- Although more than half (53%) stated that their careers interfere with their personal lives, more than two-thirds reported being happy in their jobs (68%) and more than three-quarters were happy in their private lives (83%).
Leaders report greater happiness. The view from the top was especially positive in terms of job satisfaction.
- A greater percentage of leaders said they were somewhat/very happy in their work (72%) compared with non-leaders (63%).
- Among those reporting to be “very happy,” leaders outnumbered non-leaders by 2 to 1, with 30% of leaders reporting the highest degree of work-related happiness compared with non-leaders (21%).
- The “happiness quotient” favored leaders despite their reporting more significant work-life balance issues than non-leaders (57% vs 48%, respectively).
Women are motivated by selfless goals. Similarities appeared in respondents’ leadership goals: Both leaders and non-leaders identified altruistic motivations behind their job aspirations. In response to the question “Why is maintaining/attaining a leadership role important?” the data show:
- Leaders and non-leaders most commonly answered “to effect change” (68% and 57%, respectively) and “to be a positive influence to others in the organization” (70% and 49%).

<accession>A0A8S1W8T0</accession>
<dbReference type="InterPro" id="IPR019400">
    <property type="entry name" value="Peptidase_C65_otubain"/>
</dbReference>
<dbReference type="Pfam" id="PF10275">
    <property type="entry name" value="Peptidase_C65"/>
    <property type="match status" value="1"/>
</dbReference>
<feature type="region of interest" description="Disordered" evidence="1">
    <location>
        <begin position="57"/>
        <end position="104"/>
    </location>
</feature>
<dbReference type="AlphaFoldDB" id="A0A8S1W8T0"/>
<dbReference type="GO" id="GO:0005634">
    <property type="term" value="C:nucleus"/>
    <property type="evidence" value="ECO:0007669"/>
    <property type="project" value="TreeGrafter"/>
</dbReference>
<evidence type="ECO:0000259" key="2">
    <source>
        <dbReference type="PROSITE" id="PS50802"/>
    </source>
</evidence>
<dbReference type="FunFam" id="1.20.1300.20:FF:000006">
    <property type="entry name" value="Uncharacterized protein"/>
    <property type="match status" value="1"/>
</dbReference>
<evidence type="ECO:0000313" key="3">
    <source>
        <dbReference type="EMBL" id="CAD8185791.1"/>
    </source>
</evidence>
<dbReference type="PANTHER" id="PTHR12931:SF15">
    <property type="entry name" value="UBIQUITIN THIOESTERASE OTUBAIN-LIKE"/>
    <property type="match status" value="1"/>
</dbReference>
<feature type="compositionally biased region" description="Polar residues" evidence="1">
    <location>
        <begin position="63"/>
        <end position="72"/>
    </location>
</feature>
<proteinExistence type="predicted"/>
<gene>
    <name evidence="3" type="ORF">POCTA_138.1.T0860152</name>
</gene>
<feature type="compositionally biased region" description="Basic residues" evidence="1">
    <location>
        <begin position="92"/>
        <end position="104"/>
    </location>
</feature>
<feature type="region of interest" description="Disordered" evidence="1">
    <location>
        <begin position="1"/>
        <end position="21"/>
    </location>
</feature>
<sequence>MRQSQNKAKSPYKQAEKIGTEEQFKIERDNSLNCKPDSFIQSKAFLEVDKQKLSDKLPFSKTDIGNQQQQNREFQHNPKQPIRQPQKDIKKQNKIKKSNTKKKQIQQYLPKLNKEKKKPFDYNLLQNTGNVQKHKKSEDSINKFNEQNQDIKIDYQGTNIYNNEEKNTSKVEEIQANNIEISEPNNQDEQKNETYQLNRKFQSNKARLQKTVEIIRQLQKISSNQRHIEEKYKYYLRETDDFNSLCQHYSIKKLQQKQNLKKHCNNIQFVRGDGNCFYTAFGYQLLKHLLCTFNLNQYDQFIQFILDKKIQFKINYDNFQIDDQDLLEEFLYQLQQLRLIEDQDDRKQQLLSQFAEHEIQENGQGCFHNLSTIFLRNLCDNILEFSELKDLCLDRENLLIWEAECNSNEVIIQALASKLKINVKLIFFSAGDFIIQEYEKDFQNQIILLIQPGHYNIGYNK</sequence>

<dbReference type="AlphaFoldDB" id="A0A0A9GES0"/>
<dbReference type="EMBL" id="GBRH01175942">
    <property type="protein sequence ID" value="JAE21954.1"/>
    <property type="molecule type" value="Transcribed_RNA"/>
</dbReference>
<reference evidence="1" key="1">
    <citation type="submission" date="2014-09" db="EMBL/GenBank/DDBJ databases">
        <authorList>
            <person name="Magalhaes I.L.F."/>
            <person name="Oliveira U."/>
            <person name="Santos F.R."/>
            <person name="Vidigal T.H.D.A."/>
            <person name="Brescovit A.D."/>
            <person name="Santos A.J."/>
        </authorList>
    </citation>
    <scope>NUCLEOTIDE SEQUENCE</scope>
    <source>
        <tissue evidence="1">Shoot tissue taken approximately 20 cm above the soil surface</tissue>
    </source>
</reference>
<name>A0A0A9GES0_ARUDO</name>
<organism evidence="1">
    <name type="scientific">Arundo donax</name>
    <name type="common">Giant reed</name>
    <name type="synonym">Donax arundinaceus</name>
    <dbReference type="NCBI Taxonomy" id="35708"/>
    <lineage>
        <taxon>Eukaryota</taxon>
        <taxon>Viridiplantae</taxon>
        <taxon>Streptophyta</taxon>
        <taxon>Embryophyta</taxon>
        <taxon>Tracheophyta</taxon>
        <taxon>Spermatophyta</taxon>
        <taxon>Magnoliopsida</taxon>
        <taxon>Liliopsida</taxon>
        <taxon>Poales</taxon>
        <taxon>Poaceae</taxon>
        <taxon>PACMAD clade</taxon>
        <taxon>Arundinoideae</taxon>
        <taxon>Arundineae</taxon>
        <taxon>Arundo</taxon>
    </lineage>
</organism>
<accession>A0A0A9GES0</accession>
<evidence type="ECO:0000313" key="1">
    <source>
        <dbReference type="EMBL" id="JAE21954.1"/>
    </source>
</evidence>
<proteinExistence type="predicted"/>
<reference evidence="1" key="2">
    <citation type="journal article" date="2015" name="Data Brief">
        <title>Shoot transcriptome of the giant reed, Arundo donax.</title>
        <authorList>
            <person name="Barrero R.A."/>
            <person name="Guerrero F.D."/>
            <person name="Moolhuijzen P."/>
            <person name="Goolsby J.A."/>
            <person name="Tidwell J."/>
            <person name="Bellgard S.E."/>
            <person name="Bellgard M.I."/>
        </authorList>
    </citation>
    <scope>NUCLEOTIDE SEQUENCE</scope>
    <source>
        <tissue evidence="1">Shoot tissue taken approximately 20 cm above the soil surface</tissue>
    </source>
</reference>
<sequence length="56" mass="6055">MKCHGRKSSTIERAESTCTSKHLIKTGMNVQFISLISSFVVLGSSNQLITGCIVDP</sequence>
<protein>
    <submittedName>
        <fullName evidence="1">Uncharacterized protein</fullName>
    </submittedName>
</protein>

- Less than a quarter of respondents cited other motivations, such as financial compensation (21% and 22%), bolstering a résumé (16% and 14%), or prestige (14% and 12%).
Leadership challenges: perception and reality
Attitudinal differences emerged between the two groups on a broad range of leadership challenges, including time management, gender bias, work politics, and the best way to secure a leadership position. For each, the hands-on perspective reported by current leaders differed from the beliefs and expectations of their non-leader colleagues.
- Approximately two thirds of leaders and non-leaders (69% and 64%, respectively) identified time pressure as a major challenge to fulfilling the responsibilities of a top post. Yet, fewer than half of leaders (44%) find that it has significantly affected their personal lives, while 62% of non-leaders anticipate that it will, should they assume a leadership role.